This sequence came about by chance. I sat down to eat a sandwich, by the banks of the Rio Sor, in NW Spain, and spotted a female brimstone butterfly resting on a dog rose flower; she did not appear to be nectaring. I idly focused my lens on her, but then the male appeared, and I started to take a series of photographs. The whole sequence (not all are shown here) took slightly less than four minutes (on 16th June 2019).
I shot this sequence in relatively low light, with a fairly shallow DOF (f/5) and a shutter speed of 1/1250ths of a second (ISO 400). I generally try to avoid flash because I think it must have an effect on the butterfly.
A very nice courtship sequence in brimstones, also illustrating some contact via the legs of the male, is featured on a blog called Postcards from Sussex. This so-called, wing-walking behaviour, is, I think, just a means of making physical contact. The male is trying to stimulate the female into responding; by visual (UV wing flashing), tactile (contacts) and who knows, perhaps ever an exchange of chemical signals, i.e. pheromones? I have also observed males gently ‘walking’ or touching females with their legs, in other pierids, such as this pair of courting Iberian marbled whites (below). Also from NW Spain.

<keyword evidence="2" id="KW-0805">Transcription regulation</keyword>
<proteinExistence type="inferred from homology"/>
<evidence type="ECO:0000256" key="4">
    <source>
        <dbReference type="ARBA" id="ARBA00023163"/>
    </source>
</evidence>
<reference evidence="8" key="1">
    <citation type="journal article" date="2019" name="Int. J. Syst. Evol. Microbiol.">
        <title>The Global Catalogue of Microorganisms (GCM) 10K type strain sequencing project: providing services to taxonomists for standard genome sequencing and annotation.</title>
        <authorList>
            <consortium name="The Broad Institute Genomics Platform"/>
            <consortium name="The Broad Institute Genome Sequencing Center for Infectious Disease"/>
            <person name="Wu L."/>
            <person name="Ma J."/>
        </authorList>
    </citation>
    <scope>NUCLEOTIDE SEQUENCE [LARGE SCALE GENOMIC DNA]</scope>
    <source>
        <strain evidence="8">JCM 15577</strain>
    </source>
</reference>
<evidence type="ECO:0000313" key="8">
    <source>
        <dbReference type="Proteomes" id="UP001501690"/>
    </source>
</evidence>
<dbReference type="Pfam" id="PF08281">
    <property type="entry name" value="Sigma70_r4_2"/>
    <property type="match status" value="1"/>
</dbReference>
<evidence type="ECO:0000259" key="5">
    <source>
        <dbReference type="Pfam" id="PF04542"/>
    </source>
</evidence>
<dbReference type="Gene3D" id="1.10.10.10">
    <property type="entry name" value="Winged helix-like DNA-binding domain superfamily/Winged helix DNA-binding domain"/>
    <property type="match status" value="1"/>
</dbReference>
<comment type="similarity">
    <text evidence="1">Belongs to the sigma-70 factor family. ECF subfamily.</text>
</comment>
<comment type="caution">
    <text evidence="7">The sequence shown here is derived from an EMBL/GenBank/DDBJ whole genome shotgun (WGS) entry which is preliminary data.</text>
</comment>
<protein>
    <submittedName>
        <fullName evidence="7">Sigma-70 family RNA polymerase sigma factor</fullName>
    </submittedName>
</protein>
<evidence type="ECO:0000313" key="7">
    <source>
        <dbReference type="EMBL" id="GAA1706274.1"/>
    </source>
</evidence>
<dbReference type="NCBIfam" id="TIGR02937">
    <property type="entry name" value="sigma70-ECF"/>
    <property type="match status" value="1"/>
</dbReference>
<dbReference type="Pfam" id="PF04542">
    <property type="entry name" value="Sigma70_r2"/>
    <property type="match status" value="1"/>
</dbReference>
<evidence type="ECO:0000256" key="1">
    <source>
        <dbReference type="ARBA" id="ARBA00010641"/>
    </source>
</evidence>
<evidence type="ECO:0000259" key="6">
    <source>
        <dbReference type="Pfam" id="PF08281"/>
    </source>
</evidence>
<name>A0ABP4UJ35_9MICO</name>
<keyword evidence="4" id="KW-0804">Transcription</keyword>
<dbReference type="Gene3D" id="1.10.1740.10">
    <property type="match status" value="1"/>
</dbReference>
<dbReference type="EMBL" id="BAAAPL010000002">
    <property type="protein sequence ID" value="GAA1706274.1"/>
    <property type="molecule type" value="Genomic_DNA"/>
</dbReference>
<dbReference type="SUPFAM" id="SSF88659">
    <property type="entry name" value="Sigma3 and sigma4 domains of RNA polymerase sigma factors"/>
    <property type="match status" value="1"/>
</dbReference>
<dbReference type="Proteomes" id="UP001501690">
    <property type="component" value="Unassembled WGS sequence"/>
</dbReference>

As I often mention in these blogs, there is so much to find out about butterfly behaviour, and photographs are an excellent way of ‘freezing’ the action and allowing one to examine the interaction more closely, later. Videos are probably even more useful, but I stick to taking still photographs, because that is what I have always done! If the interaction is prolonged and repeated, it can easily be videoed, but these courtship interactions are often rather fleeting. However, they are there for all of us to witness, with a little time and patience.
Frohawk, F. W. (1924). Natural History of British Butterflies, Vol. 2. Natural History of British Butterflies, Vol. 2.
Iglesias, X. L., & Astor Camino, X. (1992). Guía das bolboretas de Galicia. Edicións Xerais de Galicia.
Wiklund, C., Karlsson, B., & Leimar, O. (2001). Sexual conflict and cooperation in butterfly reproduction: a comparative study of polyandry and female fitness. Proceedings of the Royal Society of London. Series B: Biological Sciences, 268(1477), 1661-1667.
Wiklund, C., Lindfors, V., & Forsberg, J. (1996). Early male emergence and reproductive phenology of the adult overwintering butterfly Gonepteryx rhamni in Sweden. Oikos, 227-240.
Wilts, B. D., Pirih, P., & Stavenga, D. G. (2011). Spectral reflectance properties of iridescent pierid butterfly wings. Journal of Comparative Physiology A, 197(6), 693-702.
I am a retired entomologist with a background in quarantine pests and invasive invertebrates. I studied zoology at Imperial College (University of London) and did a PhD on the population dynamics of a cereal aphid (Metopolophium dirhodum) in the UK. I spent 5 years with the British Antarctic Survey studing cold hardiness of Antarctic invertebates and 17 years with the Food and Environment Research Agency. My main interests now are natural history, photography, painting and bird watching.